Personalization In Google Search Results With Bruce Clay


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Today’s post is focused on a hot topic in search: Personalization. Personalization is Google’s attempt to personalize search results based on a variety of individual factors, including web history, social connections, and much more.

In the following video, Eric interviews Bruce Clay of Bruce Clay, Inc. gives his thoughts on Google and personalization:

Key Points

  1. Web history has existed for 5 years, and Google uses this information to tailor search results to individuals.
  2. Google is trying to overcome ambiguity. When you search for a term like “hammer,” what do you mean?
  3. Two people might be searching for the same word and get different results, depending on their location and web search history.
  4. While personalization may lead to less false positive results (and therefore lower total site traffic), it also leads to more highly targeted visitors to your website. This can actually increase conversion rates as a percentage of search traffic in some cases.
  5. In some cases, personal history may give Google incorrect signals, and actually increase the amount of false positives.
  6. Ranking is no longer the best way to track SEO efforts, as ranking will vary from person to person.
  7. In the past, SEO professional’s were optimizing around one word, whereas in the future, they will have to optimize for communities.

Full Interview Transcript

Eric Enge, CEO, Founder, Stone Temple Consulting: Hi, I’m Eric Enge with Stone Temple Consulting. We are an internet marking optimization firm that does SEO, paid search, social media, and a variety of other things for fun.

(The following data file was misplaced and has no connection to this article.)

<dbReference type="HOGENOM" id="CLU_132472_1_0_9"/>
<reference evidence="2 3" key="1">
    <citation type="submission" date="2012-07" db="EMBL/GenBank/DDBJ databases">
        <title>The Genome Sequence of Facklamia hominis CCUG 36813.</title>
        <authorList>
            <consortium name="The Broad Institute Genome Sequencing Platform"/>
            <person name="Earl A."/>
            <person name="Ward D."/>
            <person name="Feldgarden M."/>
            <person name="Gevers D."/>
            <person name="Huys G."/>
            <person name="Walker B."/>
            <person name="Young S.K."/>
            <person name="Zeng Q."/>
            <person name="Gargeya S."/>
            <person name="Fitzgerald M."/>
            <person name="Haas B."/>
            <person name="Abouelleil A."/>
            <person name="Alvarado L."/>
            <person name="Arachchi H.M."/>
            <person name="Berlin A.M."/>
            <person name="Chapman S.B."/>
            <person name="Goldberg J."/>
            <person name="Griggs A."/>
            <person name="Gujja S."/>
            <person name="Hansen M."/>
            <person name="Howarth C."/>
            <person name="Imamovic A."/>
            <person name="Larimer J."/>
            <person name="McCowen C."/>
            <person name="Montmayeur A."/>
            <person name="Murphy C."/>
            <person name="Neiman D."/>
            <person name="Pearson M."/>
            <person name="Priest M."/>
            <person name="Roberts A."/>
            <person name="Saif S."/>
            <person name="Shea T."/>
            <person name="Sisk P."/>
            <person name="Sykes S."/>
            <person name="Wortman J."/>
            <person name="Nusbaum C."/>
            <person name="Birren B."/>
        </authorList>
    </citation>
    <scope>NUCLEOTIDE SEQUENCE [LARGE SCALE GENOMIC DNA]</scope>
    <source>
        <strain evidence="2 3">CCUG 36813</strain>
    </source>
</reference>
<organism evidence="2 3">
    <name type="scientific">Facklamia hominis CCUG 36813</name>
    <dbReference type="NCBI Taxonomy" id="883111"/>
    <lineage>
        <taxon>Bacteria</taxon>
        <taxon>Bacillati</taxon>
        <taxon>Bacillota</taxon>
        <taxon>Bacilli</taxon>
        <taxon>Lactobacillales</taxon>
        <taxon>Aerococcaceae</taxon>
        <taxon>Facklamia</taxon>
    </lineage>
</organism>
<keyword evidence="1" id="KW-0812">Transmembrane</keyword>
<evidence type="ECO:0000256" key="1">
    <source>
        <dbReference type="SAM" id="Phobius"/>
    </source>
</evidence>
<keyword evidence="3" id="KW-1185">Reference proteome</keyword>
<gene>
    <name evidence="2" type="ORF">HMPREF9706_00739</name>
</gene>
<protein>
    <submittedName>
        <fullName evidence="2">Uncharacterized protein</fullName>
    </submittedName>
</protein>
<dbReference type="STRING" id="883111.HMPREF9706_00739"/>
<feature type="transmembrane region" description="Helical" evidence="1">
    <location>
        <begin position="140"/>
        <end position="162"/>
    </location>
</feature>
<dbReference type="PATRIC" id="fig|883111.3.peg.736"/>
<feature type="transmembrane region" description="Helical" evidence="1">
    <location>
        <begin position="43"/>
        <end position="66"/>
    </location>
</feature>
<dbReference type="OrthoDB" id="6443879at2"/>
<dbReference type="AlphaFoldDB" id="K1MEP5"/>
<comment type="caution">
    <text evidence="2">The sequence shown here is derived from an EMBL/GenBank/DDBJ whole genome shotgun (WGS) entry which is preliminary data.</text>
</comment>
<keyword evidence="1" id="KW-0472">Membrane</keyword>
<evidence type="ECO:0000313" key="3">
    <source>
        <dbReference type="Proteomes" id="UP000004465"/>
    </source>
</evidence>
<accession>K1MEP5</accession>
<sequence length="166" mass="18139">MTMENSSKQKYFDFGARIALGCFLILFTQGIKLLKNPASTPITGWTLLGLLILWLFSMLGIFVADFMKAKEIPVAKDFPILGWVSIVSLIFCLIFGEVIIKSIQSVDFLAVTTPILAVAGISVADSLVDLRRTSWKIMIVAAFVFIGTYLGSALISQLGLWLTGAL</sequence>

I’m here today with Bruce Clay. We are going to take on an interesting topic, which is that of personalization. But, Bruce, why don’t you introduce yourself for us?

Bruce Clay, President, Founder, Bruce Clay, Inc.: Thank you. Bruce Clay Inc. We’ve been in business since January of 1996. We focus on internet marketing optimization. That is: SEO, PPC, analytics, social conversion, and information architecture.

We sponsor a lot of conferences that many people probably have gone to. I am sure at one point or another they’ve had a drink ticket with my name on it. So, that’s an important networking activity we support.

Eric Enge: You know how to make friends.

Bruce Clay: I do. Certainly, sponsoring drinks is one sure-fire way of doing it. It’s the ultimate social media platform at a conference.

Eric Enge: Right!

Bruce Clay: So, we do that. We have offices internationally and we’re (centrally) located in Southern California.

Eric Enge: Awesome! So, today we wanted to talk, like I said, about personalization a bit.

Boy, there are a lot of dimensions to that. But we’re going to try to hit the high points here, I guess, and maybe you could give me your sense of what personalization involves at Google today and where you think it might go.

Bruce Clay: Personalization is a little bit like the blind man and the elephant. No matter what part of the elephant you touch, it looks like a different kind of an animal. Unless you see the whole thing, you don’t know it’s an elephant. I think personalization fits into that.

I think, in the beginning, Google had; well, if you remember back, Google had 10 blue links, one algorithm, one-size-fits-all, no matter where you were in the world you got the same 10 results.